Lifting straps for a bigger back (and grip)!
I've read and heard many times in my life that the secret to a strong grip is to train popular back exercises without lifting straps. These include exercises where you "pull" such as pullup variations and rowing variations. Or exercises where you have to "hold on" such deadlift and shrug variations. Any exercise that you have to grip something to keep it from falling out of your hands will increase your grip strength. I believe for beginners, relying on your grip in these exercises is a simple, and sound strategy for building grip strength and forearm muscles.
Some of us use lifting straps when we train these exercises, which helps us hold on; This takes the "grip stress" out of the exercise. Why would we do this? Aren't we missing out on grip strength?! Here's why: Because Cailer Woolam Deadlifts More Than You.
Cailer has increased the popularity of heavy row variations in recent years for carry over to deadlifting strength; This is the type of exercise where the goal is to increase your deadlift, and it's impossible to do with a considerable weight if your grip is the limiting factor. That's why we're using lifting straps: to increase our deadlift!
If you want a bigger back, and your grip gives out before your back on a rowing or pulldown variation, you're shortchanging your back development (or your deadlift!) I use lifting straps A LOT! And I also use grip-friendly cable attachments on exercises like cable low rows and cable lat pulldown to take the grip out of these exercises, so I can focus on my back muscles contracting and stretching for a maximum pump!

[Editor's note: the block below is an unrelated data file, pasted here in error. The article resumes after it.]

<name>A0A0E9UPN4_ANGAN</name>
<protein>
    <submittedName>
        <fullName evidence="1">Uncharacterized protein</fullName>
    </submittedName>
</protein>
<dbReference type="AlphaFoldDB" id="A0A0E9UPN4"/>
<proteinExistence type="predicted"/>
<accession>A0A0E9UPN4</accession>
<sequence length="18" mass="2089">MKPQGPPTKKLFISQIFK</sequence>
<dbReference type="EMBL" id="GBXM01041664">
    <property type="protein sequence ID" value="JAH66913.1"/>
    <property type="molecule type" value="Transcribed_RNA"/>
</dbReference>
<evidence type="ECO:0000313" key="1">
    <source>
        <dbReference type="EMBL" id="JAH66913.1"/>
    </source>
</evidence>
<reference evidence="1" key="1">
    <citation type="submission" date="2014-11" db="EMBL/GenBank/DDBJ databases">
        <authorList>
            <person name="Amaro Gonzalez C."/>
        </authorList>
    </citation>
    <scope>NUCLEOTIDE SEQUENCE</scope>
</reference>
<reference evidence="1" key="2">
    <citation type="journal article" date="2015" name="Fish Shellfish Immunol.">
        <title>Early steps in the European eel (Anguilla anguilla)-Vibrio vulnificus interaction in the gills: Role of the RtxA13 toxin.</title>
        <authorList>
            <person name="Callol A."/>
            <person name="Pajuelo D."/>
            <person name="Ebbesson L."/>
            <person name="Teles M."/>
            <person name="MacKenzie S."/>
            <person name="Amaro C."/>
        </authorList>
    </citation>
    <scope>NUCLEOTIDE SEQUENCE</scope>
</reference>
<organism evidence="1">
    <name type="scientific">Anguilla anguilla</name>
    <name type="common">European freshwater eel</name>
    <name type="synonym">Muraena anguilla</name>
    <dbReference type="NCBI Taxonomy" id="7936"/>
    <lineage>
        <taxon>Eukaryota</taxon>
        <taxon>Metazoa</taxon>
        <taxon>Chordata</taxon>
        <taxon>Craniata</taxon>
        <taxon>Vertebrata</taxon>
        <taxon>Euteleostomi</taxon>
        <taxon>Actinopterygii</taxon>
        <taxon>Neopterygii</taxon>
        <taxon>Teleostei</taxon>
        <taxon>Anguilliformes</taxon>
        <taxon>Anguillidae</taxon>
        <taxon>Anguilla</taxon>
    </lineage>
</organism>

With all this said, I still train my grip directly! We started a grip company for crying out loud! You're on a website whose mission is to maximize your grip strength and grip muscle development! Heck, we even sell lifting straps!? Are you confused yet?!
Here's what you need to know: dogmatically sticking to a simplistic, and short-sighted avoidance of using lifting straps will short change the development and strength of your back. And relying on lifting straps while never directly training your grip will result in the worst forearm development you could imagine on a muscular physique.
The best approach is A LITTLE and A LOT of both! Eschew lifting straps just enough so your grip begins to hold you back on pulling exercises, and then do some sets with the straps to finish off your back! If the load is too heavy even to consider gripping without straps, then use them! Straps also save your grip, so you don't burn them out before specific grip training! Begin training your grip directly once a week with a few different grip tools. The right way here is balancing both the use of straps and direct grip training! It's not hard; it just takes a little instinct and art. So next time you see someone using lifting straps when they train, don't judge them, lifting straps have their place too! And get a gripper!